Blockchain 1.0

NOTE: Previously, I wrote an introductory article on cryptocurrencies and other applications of blockchain, The article can be found here: The article below builds on this by explaining the actual “nuts and bolts” of the bitcoin blockchain. Our goal is to have the reader walk away with a better, more technical understanding of the bitcoin blockchain. If the reader is not familiar with terms and concepts such as: blockchain, cryptocurrencies, distributed ledger, bitcoin mining, etc. It may be best to read the introductory article first or obtain the basic knowledge from other sources.)

Many people have a rough idea of how the bitcoin blockchain works, but few understand precisely how it works. This article intends to explain the blockchain in a clear, simple, and visual way.

Part 1 The Hash and the Blockchain [1]

Before we talk about blockchain, let’s talk about a hash [2]. The hash is the foundation of blockchain technology.

A hash is simply a product of a hash function [3]. So what’s a hash function? It is a computer program that takes in data of any size, length, format, type, and returns an output with a specific format, length, size, type, etc. This output is known as a hash.

For example, let’s say you have a hash function that returns a 3-digit value; input like “adfoadihfopahfeoapfjda” will return a 3-digit value (“391”); input such as “&(*!&$@” will return a 3-digit value (“126”), and an input such as “   ” will still return a 3-digit value (“792”). The point is, no matter the randomness of the input, the output is always one specific thing.

Note that hash functions are not unique, there are many different versions! The one bitcoin uses is called the SHA-256 Function and it returns hashes that are 256 digits-long hexadecimals [4]) The picture at right is a visual explanation of what this means:

FIG 1. Above

On the left side are random input (data) differing in size, shape, category, etc. On the right side is a specifically formatted output, or hash, in this case, it is a five-digit code.

Hashes are unique, one hash represents one specific input. A hash never represents two or more inputs. This makes a hash an effective identifier of a specific input. The SHA-256 hash function used by bitcoin generates hashes of 256 bits. Each bit represents either a 0 or a 1. You can form 2^256 different hashes, more than enough to identify every single thing in the universe!

Hashes are asymmetrical, there is no “inverse hash function”. In other words, you can apply the hash formula on some input to return some output. But there is no reverse formula that lets you reverse the output and get back to the original input. The only way to do it would be to use brute force - applying millions/billions of different inputs and see which one returns the correct output.

Hashes are random, if you change the input by a tiny, tiny, little bit, the output will be completely different. This means that you can not tell whether two inputs are correlated based on their similarity in hash. You’ll see why this is a favorable characteristic in a second.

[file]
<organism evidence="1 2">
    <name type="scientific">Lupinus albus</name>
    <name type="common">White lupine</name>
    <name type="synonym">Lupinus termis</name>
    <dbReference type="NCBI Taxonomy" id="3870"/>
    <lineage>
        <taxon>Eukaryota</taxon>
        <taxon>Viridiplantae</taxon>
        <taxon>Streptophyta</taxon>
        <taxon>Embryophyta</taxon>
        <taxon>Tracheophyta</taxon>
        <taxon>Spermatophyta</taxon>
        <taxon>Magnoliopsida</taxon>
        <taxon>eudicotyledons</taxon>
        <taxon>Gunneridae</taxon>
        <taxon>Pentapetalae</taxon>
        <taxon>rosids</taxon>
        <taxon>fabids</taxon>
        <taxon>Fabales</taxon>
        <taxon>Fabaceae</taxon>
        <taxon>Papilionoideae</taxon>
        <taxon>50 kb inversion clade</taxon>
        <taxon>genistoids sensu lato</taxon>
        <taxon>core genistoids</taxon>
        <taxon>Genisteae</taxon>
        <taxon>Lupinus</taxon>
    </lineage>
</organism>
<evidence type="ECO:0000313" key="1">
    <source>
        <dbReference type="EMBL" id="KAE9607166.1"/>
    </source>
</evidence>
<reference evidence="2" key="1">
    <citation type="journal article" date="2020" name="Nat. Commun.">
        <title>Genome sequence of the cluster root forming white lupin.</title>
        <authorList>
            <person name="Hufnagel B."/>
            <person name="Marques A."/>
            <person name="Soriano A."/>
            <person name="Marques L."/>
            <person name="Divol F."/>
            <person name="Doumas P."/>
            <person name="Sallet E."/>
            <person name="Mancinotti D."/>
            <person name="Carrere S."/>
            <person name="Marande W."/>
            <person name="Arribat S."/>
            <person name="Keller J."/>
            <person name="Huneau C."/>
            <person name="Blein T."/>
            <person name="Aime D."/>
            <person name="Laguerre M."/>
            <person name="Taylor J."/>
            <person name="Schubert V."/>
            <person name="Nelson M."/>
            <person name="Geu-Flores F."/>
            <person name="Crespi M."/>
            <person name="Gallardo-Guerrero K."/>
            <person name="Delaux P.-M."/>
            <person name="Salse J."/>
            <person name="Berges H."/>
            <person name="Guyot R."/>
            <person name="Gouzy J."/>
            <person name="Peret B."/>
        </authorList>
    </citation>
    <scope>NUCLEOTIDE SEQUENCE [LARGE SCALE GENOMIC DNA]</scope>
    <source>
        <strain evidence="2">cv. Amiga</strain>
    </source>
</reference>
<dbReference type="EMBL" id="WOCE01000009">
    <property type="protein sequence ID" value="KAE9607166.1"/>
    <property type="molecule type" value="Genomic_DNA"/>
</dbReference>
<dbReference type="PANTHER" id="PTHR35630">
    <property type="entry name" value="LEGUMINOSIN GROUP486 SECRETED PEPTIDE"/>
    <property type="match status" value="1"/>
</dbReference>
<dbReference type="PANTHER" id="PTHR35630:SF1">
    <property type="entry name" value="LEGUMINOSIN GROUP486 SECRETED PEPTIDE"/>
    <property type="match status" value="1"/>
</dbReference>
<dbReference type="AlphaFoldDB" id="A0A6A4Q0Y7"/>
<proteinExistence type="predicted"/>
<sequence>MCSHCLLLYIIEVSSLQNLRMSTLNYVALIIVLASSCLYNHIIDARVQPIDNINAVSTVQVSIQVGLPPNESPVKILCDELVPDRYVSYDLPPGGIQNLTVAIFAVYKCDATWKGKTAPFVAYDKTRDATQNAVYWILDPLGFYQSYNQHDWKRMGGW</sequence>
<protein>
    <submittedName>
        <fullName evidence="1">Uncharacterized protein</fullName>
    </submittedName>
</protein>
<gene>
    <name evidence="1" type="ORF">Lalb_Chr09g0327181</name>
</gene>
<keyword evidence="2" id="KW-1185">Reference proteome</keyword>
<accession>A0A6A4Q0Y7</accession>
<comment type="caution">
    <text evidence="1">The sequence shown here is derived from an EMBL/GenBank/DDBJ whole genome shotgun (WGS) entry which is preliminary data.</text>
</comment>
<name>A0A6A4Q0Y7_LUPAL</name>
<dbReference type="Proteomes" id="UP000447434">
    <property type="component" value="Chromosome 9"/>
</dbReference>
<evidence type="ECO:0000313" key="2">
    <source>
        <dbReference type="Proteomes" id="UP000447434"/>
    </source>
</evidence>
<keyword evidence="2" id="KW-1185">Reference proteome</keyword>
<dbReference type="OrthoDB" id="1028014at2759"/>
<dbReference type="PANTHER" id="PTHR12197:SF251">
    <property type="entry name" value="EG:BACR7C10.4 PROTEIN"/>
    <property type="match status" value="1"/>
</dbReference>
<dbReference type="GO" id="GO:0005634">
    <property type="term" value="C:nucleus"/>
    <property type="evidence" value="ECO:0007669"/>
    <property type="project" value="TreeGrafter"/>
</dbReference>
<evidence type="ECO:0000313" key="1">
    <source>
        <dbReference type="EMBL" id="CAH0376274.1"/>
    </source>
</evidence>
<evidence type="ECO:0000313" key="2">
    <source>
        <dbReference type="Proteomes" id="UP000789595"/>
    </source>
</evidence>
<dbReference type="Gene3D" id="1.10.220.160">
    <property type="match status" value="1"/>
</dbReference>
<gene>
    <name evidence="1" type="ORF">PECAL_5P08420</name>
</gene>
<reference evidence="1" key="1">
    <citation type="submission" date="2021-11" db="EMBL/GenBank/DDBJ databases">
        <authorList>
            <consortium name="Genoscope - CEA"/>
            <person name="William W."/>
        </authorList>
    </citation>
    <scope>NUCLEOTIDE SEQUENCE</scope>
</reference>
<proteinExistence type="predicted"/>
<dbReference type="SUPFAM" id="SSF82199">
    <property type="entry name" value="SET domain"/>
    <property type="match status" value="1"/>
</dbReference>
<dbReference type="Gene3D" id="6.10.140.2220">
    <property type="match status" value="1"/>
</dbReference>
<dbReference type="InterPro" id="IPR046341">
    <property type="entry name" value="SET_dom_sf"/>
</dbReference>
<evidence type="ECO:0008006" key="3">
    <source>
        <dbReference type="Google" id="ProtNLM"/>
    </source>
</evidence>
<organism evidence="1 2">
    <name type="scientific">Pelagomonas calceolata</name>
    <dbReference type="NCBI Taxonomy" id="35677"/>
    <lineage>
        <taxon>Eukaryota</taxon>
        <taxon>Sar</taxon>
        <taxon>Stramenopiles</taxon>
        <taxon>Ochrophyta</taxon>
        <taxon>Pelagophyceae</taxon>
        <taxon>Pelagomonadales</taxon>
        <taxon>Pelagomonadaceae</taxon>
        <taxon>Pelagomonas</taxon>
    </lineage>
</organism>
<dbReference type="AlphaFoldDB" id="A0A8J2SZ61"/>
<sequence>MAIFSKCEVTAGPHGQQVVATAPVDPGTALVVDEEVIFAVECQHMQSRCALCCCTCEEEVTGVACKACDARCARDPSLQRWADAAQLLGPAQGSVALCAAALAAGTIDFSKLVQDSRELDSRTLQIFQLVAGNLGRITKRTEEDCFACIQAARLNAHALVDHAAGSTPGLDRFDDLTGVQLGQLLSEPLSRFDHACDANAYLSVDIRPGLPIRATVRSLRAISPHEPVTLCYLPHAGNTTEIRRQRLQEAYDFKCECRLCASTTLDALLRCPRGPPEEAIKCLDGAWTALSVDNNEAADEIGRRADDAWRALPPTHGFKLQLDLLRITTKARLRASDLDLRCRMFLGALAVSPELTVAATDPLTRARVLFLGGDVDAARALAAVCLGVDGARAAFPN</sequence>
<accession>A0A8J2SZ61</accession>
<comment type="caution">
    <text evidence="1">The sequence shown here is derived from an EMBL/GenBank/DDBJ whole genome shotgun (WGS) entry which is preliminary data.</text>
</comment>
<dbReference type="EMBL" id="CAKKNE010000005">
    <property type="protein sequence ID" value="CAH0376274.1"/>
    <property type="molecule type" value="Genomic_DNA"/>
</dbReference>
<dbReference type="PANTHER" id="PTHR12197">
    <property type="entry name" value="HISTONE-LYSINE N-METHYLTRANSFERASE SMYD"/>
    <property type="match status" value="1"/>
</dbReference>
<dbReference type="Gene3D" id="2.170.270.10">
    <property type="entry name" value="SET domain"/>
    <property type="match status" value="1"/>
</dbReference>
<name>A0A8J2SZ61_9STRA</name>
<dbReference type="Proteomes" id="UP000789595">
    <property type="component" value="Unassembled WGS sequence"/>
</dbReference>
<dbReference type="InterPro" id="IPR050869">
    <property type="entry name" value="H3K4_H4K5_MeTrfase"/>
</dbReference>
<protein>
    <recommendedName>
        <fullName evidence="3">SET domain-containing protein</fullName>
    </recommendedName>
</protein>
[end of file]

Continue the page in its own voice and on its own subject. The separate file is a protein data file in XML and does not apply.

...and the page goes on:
So how is all this tied to the blockchain and transactions?

Say we have a transaction described as this: “Jane gave Allen 57.2 bitcoins on September 29, 2017 at 4:35 pm.” If we apply a hash function to it, we get a specifically formatted hash, such as something like this: “123910912” (random example, the actual bitcoin hash is a much longer).

This random number “123910912” is a hash: it uniquely identifies this specific transaction statement. It cannot be traced back to the transaction statement, and it cannot be inferred by knowing what a similar hashes stand for (there is absolutely no correlation between “123910912” and “123910913”. For example, “123910913”could stand for “Helen received 25 bitcoins through mining on January 6, 2002 at 1:12 am”).

Now things start getting cool:

Hash functions doesn’t have to be 1-input-to-1-output. It can be 2-input-to-1-output or 3-input-to-1-output. In other words, hash functions can take in multiple inputs and still generate 1 output.
Hashes and hashes can combine to form new hashes. Again, a picture will help clearly illustrate the point.

Fig 2. above

It’s the same idea as in Fig. 1, except this time, previous hashes are the inputs.

This is “blending the hashes.” What exactly does “blending the hashes” do? Take hash123: 83513 from the picture as an example.

First, it is a unique identifier of the three-input-combination. (the ball, the ball with a mark, and the square), it is the proof of existence of these three pieces of data.

Second, if all you see is the hash123: 83513, there’s no way for you to figure out what the inputs are.
And third, hash123: 83513 is not inferable. 83514, 83515, or 83516 does not tell you anything about 83513.

As shown, you can keep on combining and combining hashes until you get to one final hash. This final hash is cryptographically secure and it’s a proof that all the data went into it exists. The visual outline of this process is known as the Merkle Tree [5], the ultimate, single hash is known as the Merkle Root [6]. (the picture illustrates a 2 branch Merkle Tree, but it could have up to as many branches as needed).